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The Joshua Tree, first released in March 1987, capitalized perfectly on U2's startling appearance at Live Aid almost two years previously. Aware of the platform that they now had, the band crafted away with Brian Eno and Daniel Lanois to make an album that was sonically unified, emotionally intelligent and commercially sound.
It takes an outsider's eye to unpack and commentate on the idiosyncrasies of a country. The America of U2's The Joshua Tree is the one the group surveyed through their tourbus window as they built and cemented their reputation throughout the early 80s. The fact that they were working out of Ireland made it to be a far more balanced account of the failings and successes of the New World.
The third track (and lead single), "With Or Without You", is the unique selling point of the album; it brings together the threads of the album's openers "Where The Streets Have No Name", and "I Still Haven't Found What I'm Looking For" and demonstrates quite how capable as a group they had become. When the 'and you give yourself away' section explodes, it was like a metaphor for what was about to happen to their career. "Red Hill Mining Town" is, for this listener, the most poignant statement, as, in the middle of this American odyssey, they wrote a fairly unambiguous song about the personal cost of the miner's strike that tore British communities apart in 1984/85.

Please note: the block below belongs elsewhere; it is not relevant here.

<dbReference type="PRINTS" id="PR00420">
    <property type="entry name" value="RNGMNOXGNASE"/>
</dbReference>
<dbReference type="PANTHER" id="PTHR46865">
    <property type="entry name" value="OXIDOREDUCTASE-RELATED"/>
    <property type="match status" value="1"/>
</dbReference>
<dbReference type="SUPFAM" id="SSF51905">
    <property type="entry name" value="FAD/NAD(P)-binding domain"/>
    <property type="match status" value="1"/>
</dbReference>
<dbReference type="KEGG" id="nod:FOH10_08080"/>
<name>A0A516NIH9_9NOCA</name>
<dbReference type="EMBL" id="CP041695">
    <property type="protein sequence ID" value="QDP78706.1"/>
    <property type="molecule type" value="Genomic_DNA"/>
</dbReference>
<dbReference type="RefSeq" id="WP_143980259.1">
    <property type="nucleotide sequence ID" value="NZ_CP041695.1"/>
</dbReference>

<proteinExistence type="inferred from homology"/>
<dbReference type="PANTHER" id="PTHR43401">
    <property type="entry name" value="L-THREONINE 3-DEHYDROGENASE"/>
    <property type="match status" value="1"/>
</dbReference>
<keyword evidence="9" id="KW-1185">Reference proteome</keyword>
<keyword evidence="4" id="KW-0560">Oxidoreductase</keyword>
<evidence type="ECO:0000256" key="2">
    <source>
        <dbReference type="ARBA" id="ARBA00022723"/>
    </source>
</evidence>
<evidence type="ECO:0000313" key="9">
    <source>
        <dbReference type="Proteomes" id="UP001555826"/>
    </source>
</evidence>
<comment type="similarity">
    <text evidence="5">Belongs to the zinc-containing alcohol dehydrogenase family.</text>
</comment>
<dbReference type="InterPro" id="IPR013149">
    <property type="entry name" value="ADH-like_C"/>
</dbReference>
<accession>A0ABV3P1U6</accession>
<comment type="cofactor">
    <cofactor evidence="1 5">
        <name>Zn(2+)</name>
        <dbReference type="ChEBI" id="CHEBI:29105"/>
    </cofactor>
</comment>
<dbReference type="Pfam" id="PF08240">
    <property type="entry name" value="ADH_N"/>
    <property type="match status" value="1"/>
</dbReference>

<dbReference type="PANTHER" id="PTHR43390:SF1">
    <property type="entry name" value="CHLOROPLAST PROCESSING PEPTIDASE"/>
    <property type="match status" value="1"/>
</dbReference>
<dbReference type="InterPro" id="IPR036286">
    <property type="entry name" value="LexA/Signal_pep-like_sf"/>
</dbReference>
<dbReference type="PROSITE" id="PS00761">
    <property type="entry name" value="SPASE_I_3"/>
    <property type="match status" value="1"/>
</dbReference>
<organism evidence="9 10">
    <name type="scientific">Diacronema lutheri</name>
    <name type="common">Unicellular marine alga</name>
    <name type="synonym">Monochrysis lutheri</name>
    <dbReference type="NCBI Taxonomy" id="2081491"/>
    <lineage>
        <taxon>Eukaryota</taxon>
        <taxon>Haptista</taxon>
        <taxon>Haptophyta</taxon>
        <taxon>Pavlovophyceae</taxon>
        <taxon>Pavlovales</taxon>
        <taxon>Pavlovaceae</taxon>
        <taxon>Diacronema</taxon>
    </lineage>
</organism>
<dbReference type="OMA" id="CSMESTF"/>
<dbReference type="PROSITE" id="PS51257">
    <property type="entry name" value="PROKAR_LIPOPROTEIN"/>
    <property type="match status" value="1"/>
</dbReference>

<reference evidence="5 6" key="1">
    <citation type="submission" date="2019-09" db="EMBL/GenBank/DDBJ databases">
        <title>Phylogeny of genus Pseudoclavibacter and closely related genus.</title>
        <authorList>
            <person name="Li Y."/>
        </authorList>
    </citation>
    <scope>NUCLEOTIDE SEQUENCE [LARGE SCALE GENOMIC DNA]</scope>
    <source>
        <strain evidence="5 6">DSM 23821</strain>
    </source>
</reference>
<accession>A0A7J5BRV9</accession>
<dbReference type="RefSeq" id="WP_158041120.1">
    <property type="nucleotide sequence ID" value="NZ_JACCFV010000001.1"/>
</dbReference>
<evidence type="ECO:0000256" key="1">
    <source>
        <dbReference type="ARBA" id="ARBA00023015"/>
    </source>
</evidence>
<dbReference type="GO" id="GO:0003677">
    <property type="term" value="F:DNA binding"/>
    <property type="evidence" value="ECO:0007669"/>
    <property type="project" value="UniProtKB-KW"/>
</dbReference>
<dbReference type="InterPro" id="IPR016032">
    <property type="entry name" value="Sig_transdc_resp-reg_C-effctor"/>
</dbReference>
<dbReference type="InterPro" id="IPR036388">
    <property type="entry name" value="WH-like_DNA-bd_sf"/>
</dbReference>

It's always been the scope and scale of U2's visions that dazzle. In its variety of formats (the boxed double CD/DVD hard backed book looks a first edition of something like The Rights Of Man by Thomas Paine), this is a sparklingly remastered 20th birthday present to the album the group will never be able to escape. Whatever you think, with all the hat-wearing imitators that followed in its wake, it is a landmark work and the band's view is still remarkable, ambitious, naïve, gauche, straight-faced, epic, flawed, and luminous.